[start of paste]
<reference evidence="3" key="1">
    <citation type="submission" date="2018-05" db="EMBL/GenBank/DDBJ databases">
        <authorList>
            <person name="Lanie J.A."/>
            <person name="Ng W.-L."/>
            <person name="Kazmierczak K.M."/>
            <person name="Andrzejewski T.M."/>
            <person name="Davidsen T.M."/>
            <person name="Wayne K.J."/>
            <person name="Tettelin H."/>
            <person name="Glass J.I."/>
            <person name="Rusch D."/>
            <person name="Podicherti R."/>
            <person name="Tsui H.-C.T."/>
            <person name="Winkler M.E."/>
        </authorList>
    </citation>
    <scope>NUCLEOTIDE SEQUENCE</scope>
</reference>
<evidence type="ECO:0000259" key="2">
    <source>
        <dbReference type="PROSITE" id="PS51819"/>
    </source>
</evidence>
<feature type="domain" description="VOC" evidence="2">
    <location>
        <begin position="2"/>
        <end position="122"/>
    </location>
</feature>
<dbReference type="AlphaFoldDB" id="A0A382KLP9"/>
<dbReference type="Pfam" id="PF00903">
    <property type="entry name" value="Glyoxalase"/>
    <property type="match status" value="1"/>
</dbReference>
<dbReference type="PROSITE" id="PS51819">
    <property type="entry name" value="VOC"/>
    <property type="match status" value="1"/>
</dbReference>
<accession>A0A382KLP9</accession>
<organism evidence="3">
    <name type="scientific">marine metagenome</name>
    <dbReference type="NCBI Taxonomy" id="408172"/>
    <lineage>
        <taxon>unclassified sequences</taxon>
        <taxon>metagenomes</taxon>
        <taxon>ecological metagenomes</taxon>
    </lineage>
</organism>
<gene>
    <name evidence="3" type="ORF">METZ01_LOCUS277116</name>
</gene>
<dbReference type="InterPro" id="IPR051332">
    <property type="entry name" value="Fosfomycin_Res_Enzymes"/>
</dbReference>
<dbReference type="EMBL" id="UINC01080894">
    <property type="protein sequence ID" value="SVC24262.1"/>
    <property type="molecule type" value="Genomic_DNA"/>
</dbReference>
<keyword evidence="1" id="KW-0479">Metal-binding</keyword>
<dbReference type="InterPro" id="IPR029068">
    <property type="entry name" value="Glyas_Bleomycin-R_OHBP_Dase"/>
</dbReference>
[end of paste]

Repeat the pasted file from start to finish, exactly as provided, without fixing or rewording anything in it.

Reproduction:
<reference evidence="3" key="1">
    <citation type="submission" date="2018-05" db="EMBL/GenBank/DDBJ databases">
        <authorList>
            <person name="Lanie J.A."/>
            <person name="Ng W.-L."/>
            <person name="Kazmierczak K.M."/>
            <person name="Andrzejewski T.M."/>
            <person name="Davidsen T.M."/>
            <person name="Wayne K.J."/>
            <person name="Tettelin H."/>
            <person name="Glass J.I."/>
            <person name="Rusch D."/>
            <person name="Podicherti R."/>
            <person name="Tsui H.-C.T."/>
            <person name="Winkler M.E."/>
        </authorList>
    </citation>
    <scope>NUCLEOTIDE SEQUENCE</scope>
</reference>
<evidence type="ECO:0000259" key="2">
    <source>
        <dbReference type="PROSITE" id="PS51819"/>
    </source>
</evidence>
<feature type="domain" description="VOC" evidence="2">
    <location>
        <begin position="2"/>
        <end position="122"/>
    </location>
</feature>
<dbReference type="AlphaFoldDB" id="A0A382KLP9"/>
<dbReference type="Pfam" id="PF00903">
    <property type="entry name" value="Glyoxalase"/>
    <property type="match status" value="1"/>
</dbReference>
<dbReference type="PROSITE" id="PS51819">
    <property type="entry name" value="VOC"/>
    <property type="match status" value="1"/>
</dbReference>
<accession>A0A382KLP9</accession>
<organism evidence="3">
    <name type="scientific">marine metagenome</name>
    <dbReference type="NCBI Taxonomy" id="408172"/>
    <lineage>
        <taxon>unclassified sequences</taxon>
        <taxon>metagenomes</taxon>
        <taxon>ecological metagenomes</taxon>
    </lineage>
</organism>
<gene>
    <name evidence="3" type="ORF">METZ01_LOCUS277116</name>
</gene>
<dbReference type="InterPro" id="IPR051332">
    <property type="entry name" value="Fosfomycin_Res_Enzymes"/>
</dbReference>
<dbReference type="EMBL" id="UINC01080894">
    <property type="protein sequence ID" value="SVC24262.1"/>
    <property type="molecule type" value="Genomic_DNA"/>
</dbReference>
<keyword evidence="1" id="KW-0479">Metal-binding</keyword>
<dbReference type="InterPro" id="IPR029068">
    <property type="entry name" value="Glyas_Bleomycin-R_OHBP_Dase"/>
</dbReference>